Decision to dezone land earmarked for residential use under new Development Plan could see house prices soar
People intending to move to live in Co Meath for work or a better lifestyle in the next few years won’t be able to because a scarcity of zoned land will push land and house prices out of their reach, a councillor claimed this week.
When councillors met to discuss a new county development plan on Tuesday a sharp divide emerged between those who want all the land zoned in the 2013-2019 development plan to stay in the new plan for the next six years and those who say that certain amounts of land zoned residential will have to be dezoned in accordance with national and regional planning rules.
The crunch for councillors came when Independent Cllr Brian Fitzgerald, speaking on the ‘Core Strategy, Settlement/Housing’ section of the proposed plan, called for all lands zoned for residential purposes across the county in the 2013-19 plan be retained in the 2020-2027 plan.
Stressing that he nor any of his family had any beneficiary interest in land, he claimed that planners were working on “out of date” figures contained in the 2016 census.
He said that the population figures had grown considerably since then. A senior council planner Padraig Maguire disagreed with this, saying that officials had extrapolated the 2016 figures for the new plan and their estimate was that the population would grow to 208,000. He added that there was no evidence to support extra zoning of land in the county.
Cllr Fitzgerald also suggested that the projected rise in population could be “out” by 85,000. The issue of population growth and development had been raised constantly at the Eastern and Midland Regional Assembly but a combination of other counties had voted down any growth in Meath, he said.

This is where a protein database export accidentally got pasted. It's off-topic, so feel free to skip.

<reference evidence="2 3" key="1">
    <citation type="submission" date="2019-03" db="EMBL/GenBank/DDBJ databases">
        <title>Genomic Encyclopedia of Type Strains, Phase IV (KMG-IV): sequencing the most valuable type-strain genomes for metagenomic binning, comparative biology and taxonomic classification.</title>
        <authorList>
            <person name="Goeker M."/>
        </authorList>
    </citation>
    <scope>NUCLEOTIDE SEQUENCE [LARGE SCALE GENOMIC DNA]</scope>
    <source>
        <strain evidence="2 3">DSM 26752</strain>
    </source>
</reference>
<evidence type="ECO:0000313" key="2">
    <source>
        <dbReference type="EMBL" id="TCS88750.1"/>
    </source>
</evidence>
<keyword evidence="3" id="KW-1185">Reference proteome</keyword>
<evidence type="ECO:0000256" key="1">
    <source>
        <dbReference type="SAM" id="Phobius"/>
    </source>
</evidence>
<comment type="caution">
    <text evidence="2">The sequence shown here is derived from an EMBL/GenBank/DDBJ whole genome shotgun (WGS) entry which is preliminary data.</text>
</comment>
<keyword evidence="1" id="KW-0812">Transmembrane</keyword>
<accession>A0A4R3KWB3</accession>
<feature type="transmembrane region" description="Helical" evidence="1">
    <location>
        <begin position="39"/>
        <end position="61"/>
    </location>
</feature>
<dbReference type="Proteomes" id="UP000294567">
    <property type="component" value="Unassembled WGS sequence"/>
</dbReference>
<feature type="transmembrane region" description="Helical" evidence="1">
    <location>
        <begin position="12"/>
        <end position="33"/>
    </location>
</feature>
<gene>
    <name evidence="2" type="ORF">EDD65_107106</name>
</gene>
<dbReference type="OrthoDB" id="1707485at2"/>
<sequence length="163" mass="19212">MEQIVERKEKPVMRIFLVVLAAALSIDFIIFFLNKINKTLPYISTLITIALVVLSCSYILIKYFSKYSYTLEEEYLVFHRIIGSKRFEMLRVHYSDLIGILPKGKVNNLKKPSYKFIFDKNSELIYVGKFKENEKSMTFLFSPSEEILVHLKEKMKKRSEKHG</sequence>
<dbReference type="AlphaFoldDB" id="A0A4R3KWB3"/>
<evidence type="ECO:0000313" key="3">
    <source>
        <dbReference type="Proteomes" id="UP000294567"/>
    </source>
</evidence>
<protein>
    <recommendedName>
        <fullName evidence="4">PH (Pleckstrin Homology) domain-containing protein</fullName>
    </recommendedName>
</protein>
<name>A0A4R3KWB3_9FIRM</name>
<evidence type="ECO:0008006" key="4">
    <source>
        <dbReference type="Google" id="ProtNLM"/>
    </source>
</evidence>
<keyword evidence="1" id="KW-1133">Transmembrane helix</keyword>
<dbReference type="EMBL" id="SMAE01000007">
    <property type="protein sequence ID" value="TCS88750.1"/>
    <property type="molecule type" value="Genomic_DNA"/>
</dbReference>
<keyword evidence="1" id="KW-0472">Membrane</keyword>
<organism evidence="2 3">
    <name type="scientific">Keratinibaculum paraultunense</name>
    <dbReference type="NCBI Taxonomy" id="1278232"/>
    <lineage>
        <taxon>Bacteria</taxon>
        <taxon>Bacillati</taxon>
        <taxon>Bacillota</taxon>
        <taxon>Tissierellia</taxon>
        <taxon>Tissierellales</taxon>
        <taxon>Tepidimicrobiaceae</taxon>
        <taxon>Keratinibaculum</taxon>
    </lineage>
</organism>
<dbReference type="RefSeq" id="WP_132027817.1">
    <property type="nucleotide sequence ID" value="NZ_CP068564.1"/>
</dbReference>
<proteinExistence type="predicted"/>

“The sons and daughters of people who had moved into Meath from Dublin some years ago would not be able to afford a home in the county because of the price of land”, he aid.
Council officials and council legal advisor Rory McEntee advised that if national and regional planning guidelines were not followed, the office of the planning regulator and the Minister for the Environment could intervene. There was also the possibility of a legal challenge being taken which could tie the development plan up in the courts for three years.
Fianna Fail Cllr Aisling Dempsey said that councillors would have to stick by national guidelines, even if they didn’t like them.
“None of us have enjoyed the narrative of landowners and developers who are devastated and disappointed to lose their zoning, who were just about to submit planning applications, and who were victims of the last crash.
“It is not fair. It is not our fault, it is the national legislation’s fault – but we must comply”.
“We could walk out of this chamber and congratulate ourselves that we did our best for all the unhappy people losing their residential zoning.”
Their job was not to maintain the status quo but to do their best for the people of Meath to ensure that the new plan could be a blueprint for the future.
Councillors ran out of the allotted time for the meeting and a vote on the issue was deferred until today (Wednesday).